If the above was true, you would expect to see dramatic reduction in friciton loss when running a straight Class A foam system as it is a chemical property in the Polyethelyne ???? in slick water that orients all the water molecules in the same direction to reduce turbulance. I'd think adding compressed air tends to actually increase the turbulence -- and this isn't neccessarily bad. Without turbulence to keep the ingredients mixed, the air would want to seperate from the water/foam mixture -- think of white water rapids -- the rough surface of rocks under the river increase the turbulence and traps air. Once the stream either a) has it's bed smooth out or b) widens so the water is moving slower, the turbulence decrease, and the air leaves the water, and thus no more white water.

    The turbulence is still there, and Friction Loss is a function purely of turbulence. You can't eliminate it, but you can reduce the causes of turbulence by things like smoother hose liners, lower velocities, bigger hose, chemical additives.

    The addition of Compressed Air adds energy to the system, and that extra energy can be used to overcome losses of energy to turbulence.

    Hopefully this example will make some sense.
    Imagine taking a ruler, and putting a finger from either hand on it on opposite ends and pushing. You will feel "One Finger" of force on the other hand as you push. The ruler is incompressible, so the force is transferred directly. You see this on fire streams when you take a "static" pressure -- when you're not flowing water, the pressure is the same throughout the system.

    Now water is a liguid, and it's very susceptible to turbulance when it begins to move through a hose. The loss in energy from the static pressure to the flowing pressure is your Friction Loss, i.e. loss to turbulance.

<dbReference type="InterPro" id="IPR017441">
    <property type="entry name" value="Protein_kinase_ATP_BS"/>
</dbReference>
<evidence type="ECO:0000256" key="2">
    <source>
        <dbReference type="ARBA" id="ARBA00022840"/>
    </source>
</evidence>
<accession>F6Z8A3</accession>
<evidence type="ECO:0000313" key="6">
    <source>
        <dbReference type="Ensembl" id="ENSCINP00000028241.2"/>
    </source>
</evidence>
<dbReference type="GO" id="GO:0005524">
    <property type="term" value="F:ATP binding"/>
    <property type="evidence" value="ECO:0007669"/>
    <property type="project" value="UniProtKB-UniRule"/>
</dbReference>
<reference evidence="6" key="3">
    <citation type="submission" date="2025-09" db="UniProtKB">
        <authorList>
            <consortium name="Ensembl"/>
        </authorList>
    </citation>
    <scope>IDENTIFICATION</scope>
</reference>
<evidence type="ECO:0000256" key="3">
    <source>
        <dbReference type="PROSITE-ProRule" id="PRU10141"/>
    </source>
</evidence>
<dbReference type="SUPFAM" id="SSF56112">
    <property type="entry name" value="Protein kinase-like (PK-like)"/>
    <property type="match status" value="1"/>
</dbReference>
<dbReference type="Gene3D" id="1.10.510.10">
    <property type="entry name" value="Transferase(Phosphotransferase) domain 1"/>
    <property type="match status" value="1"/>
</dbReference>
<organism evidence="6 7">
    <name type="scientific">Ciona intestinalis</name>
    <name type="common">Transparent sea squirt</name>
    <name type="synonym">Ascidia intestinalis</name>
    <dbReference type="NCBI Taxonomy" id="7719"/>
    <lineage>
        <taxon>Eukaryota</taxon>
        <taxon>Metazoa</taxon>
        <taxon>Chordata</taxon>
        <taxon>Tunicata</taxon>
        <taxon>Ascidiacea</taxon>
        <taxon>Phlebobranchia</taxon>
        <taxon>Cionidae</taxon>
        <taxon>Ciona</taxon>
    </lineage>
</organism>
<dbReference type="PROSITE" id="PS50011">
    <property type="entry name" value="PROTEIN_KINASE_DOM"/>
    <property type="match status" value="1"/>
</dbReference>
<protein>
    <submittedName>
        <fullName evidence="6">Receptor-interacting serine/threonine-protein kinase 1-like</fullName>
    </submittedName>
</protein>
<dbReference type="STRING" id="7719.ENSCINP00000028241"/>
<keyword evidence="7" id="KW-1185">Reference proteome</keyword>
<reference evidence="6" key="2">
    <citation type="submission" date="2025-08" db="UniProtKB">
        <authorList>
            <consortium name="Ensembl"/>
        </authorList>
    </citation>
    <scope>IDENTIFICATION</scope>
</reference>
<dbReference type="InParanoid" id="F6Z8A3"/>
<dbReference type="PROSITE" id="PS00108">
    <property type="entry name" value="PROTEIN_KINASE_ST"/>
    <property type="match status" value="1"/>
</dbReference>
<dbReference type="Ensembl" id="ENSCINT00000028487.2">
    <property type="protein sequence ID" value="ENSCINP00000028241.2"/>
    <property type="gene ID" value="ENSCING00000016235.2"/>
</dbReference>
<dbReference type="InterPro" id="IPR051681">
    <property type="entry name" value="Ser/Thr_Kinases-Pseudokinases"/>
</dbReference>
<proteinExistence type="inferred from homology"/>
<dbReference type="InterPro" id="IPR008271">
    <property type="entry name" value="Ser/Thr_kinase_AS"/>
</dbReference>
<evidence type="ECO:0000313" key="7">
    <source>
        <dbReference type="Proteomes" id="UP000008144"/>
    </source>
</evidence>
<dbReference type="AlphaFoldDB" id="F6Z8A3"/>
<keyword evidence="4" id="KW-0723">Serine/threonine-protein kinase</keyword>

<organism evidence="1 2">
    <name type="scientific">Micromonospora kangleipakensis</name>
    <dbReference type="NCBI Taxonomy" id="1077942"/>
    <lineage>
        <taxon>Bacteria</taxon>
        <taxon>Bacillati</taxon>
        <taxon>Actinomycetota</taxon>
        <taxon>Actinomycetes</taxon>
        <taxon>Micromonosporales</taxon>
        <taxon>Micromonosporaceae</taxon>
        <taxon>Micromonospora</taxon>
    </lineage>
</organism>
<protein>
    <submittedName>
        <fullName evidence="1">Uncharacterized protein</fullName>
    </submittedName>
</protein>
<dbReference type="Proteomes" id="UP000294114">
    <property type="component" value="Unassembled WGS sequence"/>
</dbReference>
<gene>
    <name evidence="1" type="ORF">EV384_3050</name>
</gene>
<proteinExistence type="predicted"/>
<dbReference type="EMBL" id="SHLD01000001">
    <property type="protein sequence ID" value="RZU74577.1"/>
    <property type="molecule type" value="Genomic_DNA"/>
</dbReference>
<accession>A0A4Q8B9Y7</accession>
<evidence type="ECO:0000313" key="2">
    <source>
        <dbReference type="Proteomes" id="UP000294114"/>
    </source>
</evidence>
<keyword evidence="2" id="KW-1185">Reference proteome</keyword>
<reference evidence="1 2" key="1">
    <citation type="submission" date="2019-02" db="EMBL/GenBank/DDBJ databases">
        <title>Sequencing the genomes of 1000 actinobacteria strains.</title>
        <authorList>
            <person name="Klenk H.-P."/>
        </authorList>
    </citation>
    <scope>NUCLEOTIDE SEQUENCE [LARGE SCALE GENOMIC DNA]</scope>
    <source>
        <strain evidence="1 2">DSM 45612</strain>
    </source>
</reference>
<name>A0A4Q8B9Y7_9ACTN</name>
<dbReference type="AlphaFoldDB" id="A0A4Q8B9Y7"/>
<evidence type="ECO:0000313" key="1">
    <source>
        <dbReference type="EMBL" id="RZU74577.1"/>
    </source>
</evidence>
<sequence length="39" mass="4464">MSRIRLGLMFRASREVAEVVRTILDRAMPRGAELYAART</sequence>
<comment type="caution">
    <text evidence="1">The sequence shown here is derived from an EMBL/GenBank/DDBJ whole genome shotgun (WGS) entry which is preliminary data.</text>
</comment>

Now take a spring that's 12" long and squeeze it down to 1" between the fingers you just had the ruler between. Because a spring is compressible, it shrinks in size unlike a ruler would. You will feel "One Finger" of force between the two fingers on the compressed spring. Now imagine taking 12 springs, compressing each to 1" long, and putting them all end to end and pushing...at the end of the 12 springs, you still only feel 1 finger of force. But let go of all twelve of them, and you release "12 Springs" of energy. Because you could compress the springs, you could store energy in the same space where an incompressible thing like a ruler or some water couldn't.

    For most firefighters, all this doesn't matter except to say that CAFS will go considerably farther through a hose than plain water. But let's not give explanations or definitions that a patently incorrect. If someone can see a problem in my physics, let me know, but I think it makes a lot more sense than saying that adding air reduces turbulence by aligning the water molecules!

    Air is just like springs. By compressing it, you are storing energy. And this energy is used to overcome losses to turbulence, resulting in a lower observed friction loss. Remember, we PUMP water but COMPRESS air, and there's a reason we use different terms for those two activities!

    Matt

  14. #14
    K A
    Firehouse.com Guest

    Post

    You must be right. With a cap gauge on a 50 and a 400 foot line the pressure reads 110 psi ststic. With both lines flowing at 110 psi inlet the gauges read 110 psi. Loss would be "dick".

  15. #15
    SBrooks
    Firehouse.com Guest

    Post

    Friction loss would explain why the momentary nozzle reaction is higher than the steady state nozzle reaction.